The pro­posed ac­qui­si­tion of two new po­lice ve­hi­cles to re­place two cur­rent pa­trol cars was re­duced to one ve­hi­cle – a 2009 six-cylin­der Chevro­let with new equip­ment and fit­tings for $21,309. Ox­ford Po­lice Chief Clark Miller said he would nurse the other ve­hi­cle through with re­pairs.

The coun­cil also dis­cussed putting ad­di­tional lim­its on the amount of salary that could be of­fered for the hire of a re­cently va­cated of­fi­cer po­si­tion, but de­cided against it, and sim­ply spec­i­fied a pay grade of 13, which ranges from $24,890 to $37,874.

The city coun­cil talked with landowner Cur­tis Jack­son about a pro­posed swap of four to five sewer line taps in re­turn for about 200 square feet of land for the widen­ing of Moore Street. Smith es­ti­mated each tap would cost the city about $3,800.

• Jack­son replied that if the city de­cided to con­demn the land, the cost of go­ing through the courts and at­tor­neys would be more than $16,000. The coun­cil fur­ther dis­cussed the is­sue in a closed ex­ec­u­tive ses­sion with the city at­tor­ney.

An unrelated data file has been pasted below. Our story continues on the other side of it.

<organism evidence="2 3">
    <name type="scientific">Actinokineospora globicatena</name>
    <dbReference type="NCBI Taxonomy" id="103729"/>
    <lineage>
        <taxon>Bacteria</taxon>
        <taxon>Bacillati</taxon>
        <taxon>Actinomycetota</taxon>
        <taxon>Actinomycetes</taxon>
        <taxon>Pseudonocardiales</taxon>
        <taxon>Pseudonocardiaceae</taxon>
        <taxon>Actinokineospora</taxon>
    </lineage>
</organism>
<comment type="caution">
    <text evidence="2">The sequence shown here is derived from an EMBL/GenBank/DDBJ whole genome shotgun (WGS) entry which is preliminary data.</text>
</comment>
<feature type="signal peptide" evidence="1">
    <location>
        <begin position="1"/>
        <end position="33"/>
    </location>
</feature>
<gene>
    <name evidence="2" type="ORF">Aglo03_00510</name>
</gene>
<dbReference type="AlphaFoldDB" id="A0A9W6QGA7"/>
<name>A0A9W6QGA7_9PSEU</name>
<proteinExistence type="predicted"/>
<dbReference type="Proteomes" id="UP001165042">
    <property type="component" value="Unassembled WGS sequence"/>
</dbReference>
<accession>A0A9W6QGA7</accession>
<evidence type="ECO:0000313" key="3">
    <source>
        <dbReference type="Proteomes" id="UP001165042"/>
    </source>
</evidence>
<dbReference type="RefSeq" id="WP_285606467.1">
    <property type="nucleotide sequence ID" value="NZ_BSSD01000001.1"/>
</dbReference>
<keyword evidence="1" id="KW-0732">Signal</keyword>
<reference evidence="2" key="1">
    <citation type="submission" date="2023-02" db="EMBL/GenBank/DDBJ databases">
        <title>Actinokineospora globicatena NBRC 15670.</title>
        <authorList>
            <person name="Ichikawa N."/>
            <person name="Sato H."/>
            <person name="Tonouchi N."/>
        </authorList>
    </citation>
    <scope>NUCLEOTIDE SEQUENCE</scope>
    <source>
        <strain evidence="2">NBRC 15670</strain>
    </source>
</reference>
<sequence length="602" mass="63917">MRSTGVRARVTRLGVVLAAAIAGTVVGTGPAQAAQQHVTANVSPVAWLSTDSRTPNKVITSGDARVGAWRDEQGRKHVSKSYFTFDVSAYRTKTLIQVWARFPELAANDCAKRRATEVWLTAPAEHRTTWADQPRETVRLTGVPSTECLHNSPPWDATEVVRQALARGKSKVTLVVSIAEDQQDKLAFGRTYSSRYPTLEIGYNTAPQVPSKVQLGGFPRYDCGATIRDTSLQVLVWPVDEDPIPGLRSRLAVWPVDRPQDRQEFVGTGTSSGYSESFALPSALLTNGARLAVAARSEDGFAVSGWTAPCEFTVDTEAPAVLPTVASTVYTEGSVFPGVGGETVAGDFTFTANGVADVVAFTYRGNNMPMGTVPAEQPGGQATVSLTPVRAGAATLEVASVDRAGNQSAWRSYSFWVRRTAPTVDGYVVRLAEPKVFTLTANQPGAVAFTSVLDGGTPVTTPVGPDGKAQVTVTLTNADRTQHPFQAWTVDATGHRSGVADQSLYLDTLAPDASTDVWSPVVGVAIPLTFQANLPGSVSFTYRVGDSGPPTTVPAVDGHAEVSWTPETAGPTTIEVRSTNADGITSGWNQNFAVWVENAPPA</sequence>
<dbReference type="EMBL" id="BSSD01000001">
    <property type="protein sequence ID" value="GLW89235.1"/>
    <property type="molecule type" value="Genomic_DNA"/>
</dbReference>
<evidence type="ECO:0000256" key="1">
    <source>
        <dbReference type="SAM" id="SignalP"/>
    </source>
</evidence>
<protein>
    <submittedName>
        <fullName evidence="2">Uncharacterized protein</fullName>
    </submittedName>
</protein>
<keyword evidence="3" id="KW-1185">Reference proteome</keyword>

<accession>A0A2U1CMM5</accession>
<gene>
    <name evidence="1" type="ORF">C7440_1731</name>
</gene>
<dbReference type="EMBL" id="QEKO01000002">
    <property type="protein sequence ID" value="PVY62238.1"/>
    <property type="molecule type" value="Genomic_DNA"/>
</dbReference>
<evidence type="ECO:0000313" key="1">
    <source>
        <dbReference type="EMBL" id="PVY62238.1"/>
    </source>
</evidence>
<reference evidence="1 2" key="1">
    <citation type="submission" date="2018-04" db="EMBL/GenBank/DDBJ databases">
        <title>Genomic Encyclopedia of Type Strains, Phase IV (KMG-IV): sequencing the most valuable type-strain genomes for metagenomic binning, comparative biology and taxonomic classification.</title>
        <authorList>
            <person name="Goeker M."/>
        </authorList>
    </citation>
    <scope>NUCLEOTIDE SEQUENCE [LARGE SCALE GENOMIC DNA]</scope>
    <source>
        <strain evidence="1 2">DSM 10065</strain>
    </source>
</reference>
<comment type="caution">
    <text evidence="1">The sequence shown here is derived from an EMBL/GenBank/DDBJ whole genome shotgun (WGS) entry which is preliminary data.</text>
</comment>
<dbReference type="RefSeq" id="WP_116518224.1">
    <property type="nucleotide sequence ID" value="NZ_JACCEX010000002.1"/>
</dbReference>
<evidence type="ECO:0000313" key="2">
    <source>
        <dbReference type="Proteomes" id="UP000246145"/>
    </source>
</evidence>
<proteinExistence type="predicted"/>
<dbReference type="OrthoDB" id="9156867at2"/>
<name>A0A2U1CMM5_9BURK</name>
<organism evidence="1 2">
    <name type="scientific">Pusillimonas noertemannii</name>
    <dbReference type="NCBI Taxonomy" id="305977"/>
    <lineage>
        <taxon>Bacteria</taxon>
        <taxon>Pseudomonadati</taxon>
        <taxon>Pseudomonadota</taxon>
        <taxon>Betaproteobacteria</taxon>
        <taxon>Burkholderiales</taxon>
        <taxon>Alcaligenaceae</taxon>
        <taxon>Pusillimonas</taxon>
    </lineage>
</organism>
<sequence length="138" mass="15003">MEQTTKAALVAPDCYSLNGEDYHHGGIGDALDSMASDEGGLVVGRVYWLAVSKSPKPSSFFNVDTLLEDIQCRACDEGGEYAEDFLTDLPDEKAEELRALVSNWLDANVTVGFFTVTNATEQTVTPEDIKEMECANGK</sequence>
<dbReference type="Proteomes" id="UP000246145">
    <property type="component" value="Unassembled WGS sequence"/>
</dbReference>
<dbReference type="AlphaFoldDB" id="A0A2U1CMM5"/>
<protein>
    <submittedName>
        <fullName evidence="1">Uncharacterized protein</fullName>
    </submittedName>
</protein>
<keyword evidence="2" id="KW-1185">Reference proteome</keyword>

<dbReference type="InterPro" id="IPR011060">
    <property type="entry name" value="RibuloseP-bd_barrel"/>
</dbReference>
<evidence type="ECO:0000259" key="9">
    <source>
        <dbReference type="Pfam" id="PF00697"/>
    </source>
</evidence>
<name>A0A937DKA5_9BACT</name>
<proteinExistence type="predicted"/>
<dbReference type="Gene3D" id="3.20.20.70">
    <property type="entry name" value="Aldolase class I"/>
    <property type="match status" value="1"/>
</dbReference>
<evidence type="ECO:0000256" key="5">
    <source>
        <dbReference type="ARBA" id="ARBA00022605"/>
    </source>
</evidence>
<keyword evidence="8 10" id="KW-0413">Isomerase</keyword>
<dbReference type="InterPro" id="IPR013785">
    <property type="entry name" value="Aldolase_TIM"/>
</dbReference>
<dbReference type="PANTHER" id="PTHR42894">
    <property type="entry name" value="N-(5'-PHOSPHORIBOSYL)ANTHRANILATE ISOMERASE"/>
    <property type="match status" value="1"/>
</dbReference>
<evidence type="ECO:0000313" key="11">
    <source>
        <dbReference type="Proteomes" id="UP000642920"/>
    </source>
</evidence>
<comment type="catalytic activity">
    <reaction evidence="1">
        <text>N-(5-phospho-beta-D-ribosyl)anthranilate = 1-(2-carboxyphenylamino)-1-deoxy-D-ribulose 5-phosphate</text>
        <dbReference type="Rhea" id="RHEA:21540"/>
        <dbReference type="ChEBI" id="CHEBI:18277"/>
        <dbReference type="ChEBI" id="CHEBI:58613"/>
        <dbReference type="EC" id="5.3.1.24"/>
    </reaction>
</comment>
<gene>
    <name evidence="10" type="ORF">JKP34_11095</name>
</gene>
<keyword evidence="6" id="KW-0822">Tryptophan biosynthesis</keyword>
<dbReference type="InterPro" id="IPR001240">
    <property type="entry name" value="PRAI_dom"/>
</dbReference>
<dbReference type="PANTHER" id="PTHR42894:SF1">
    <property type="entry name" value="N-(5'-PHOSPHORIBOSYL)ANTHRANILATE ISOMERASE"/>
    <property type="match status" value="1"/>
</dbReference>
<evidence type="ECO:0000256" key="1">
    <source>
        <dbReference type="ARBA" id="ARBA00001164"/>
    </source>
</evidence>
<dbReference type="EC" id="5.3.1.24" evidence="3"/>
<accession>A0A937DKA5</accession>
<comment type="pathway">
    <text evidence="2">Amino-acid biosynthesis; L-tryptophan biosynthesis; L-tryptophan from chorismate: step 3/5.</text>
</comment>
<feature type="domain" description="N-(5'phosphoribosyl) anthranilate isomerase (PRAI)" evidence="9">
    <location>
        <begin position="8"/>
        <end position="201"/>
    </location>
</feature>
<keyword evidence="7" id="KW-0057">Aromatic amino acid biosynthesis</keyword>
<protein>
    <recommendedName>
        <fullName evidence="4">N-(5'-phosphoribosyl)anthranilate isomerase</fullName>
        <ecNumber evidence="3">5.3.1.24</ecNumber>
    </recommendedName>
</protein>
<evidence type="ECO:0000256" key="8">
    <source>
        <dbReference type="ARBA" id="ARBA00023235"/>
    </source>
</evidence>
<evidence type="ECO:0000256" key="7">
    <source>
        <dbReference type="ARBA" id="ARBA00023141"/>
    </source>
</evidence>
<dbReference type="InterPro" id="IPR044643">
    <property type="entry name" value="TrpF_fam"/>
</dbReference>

Sev­eral lo­cal candidates run­ning for of­fice stopped by to in­tro­duce them­selves to the city coun­cil, in­clud­ing Demo­crat Rudy Cox of McDonough, who is run­ning for the state se­nate seat in District 17, Board of Com­mis­sion­ers District 5 can­di­date Repub­li­can Tim Flem­ing and sher­iff can­di­date Repub­li­can Bill Wat­ter­son. State Sen. John Dou­glas (R-So­cial Cir­cle) also spoke about the state bud­get cuts.

• The coun­cil ap­proved the ap­pli­ca­tion for oc­cu­pa­tional tax li­censes of Sto­ries Cof­fee­house, to be run by Victory Taber­na­cle Church in the Old Rock Store on Emory Street, and El­lis’ Win­dow Clean­ing, which would have its ad­dress at a pri­vate home but re­port­edly not have any chem­i­cals stored there.

A spe­cial work ses­sion to dis­cuss the 2009 bud­get was sched­uled for Oct. 13, and a ses­sion to dis­cuss non-fi­nan­cial mat­ters was set for Oct. 20.

Erik Oliver, spe­cial as­sis­tant to the dean of Ox­ford Col­lege, ex­tended a spe­cial in­vi­ta­tion to Ox­ford res­i­dents for tours of the new dor­mi­tory build­ing on Oct. 13, at 10 a.m., 2 p.m. or 3 p.m. Tours to the wider pub­lic would be avail­able as well at a fu­ture date. For reser­va­tions or more in­for­ma­tion, call (770) 784-4692 or email erik.oliver@emory.edu.